Thursday, July 31, 2014
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Payday lenders looking for prey among the poor

Payday lenders couldn’t get a Pennsylvania Senate committee to move a bill that would let them prey on the working poor with annual loan rates of up to 369 percent. But the wolves haven’t stopped circling.

Payday lenders looking for prey among the poor

AL BEHRMAN / AP Photo
AL BEHRMAN / AP Photo Al Behrman

Payday lenders couldn’t get a Pennsylvania Senate committee to move a bill that would let them prey on the working poor with annual loan rates of up to 369 percent. But the wolves haven’t stopped circling.

The Senate returns to session on Oct. 15. Philadelphia’s three senators on the Banking and Insurance Committee — Michael Stack, Lawrence Farnese, and Anthony Williams — must resist pressure to push low-income families into a debt trap.

Pennsylvania has a tough anti-predatory lending law, which caps the annual percentage rate for loans at 24 percent. The Department of Banking and Securities has gone after out-of-state lenders that charge high rates. And the state Supreme Court upheld a ban on Internet loans in 2010. But none of that has discouraged payday lenders from such a rich hunting ground.

Borrowers typically take out a small loan, thinking they’ll be able to pay it back on their next payday. But when payback time comes, they realize they don’t have enough money and take out another loan. That starts a months-long cycle that pushes borrowers further and further into debt. They secure new loans with a bank account or prewritten credit-card check allowing the lender to dip into his funds.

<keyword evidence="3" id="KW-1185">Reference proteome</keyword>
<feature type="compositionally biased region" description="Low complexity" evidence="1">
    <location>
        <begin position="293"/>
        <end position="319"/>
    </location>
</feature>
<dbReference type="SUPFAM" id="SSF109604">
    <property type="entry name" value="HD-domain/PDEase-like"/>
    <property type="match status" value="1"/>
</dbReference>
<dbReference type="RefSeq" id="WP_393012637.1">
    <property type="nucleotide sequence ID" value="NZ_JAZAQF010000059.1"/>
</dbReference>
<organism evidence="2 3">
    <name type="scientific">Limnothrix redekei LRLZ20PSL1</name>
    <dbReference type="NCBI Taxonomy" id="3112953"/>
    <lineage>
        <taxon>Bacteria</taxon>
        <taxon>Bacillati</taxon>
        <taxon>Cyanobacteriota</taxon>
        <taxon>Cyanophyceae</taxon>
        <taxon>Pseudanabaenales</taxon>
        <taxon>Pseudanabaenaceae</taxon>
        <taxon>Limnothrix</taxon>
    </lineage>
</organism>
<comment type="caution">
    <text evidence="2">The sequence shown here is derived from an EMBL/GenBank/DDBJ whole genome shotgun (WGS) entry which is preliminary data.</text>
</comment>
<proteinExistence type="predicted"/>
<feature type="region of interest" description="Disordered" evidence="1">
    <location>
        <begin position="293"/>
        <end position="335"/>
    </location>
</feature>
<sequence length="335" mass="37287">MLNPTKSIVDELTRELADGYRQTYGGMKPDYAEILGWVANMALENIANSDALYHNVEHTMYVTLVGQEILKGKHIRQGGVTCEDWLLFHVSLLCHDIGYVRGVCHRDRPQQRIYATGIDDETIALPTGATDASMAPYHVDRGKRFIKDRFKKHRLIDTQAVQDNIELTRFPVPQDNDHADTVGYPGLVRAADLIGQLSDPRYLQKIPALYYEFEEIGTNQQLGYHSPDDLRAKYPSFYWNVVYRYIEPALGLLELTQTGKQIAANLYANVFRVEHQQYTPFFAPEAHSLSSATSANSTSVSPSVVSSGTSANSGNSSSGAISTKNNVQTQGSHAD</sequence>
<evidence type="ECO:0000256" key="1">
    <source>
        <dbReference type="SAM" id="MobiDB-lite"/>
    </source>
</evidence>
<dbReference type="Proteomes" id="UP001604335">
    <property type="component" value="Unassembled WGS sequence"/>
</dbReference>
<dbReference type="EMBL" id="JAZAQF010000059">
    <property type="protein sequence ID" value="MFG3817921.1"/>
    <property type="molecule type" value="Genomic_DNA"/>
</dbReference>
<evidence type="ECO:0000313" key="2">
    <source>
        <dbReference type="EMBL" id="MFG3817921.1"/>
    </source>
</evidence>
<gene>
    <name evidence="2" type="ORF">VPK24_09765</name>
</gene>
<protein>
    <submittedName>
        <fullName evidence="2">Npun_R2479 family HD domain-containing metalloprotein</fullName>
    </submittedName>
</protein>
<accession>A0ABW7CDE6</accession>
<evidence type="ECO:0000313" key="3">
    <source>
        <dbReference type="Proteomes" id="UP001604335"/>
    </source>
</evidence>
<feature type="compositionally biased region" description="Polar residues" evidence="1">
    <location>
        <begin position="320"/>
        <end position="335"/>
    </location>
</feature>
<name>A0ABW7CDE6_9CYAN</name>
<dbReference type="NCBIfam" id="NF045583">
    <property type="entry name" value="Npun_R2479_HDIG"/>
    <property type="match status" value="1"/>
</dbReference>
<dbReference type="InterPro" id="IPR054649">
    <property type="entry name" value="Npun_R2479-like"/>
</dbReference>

Payday loans became such a problem for military personnel and their families that in 2006 the Defense Department persuaded Congress and President George W. Bush to limit them to 36 percent.

Other states, including Arkansas and Ohio, have banned triple-digit interest on loans and, sadly, Pennsylvania is risking its reputation of being a leader in protecting consumers from destructive financial products.

A version of this dangerous bill was passed by the House in June, mostly along party lines, but also with the help of three gullible Philadelphia lawmakers.

Consumers should stay on the alert for these loan wolves, who have proven to be as cunning as they are swift, and keep the pressure on Philadelphia’s senators to keep this bill trapped in the banking committee, where it should die due to lack of action.

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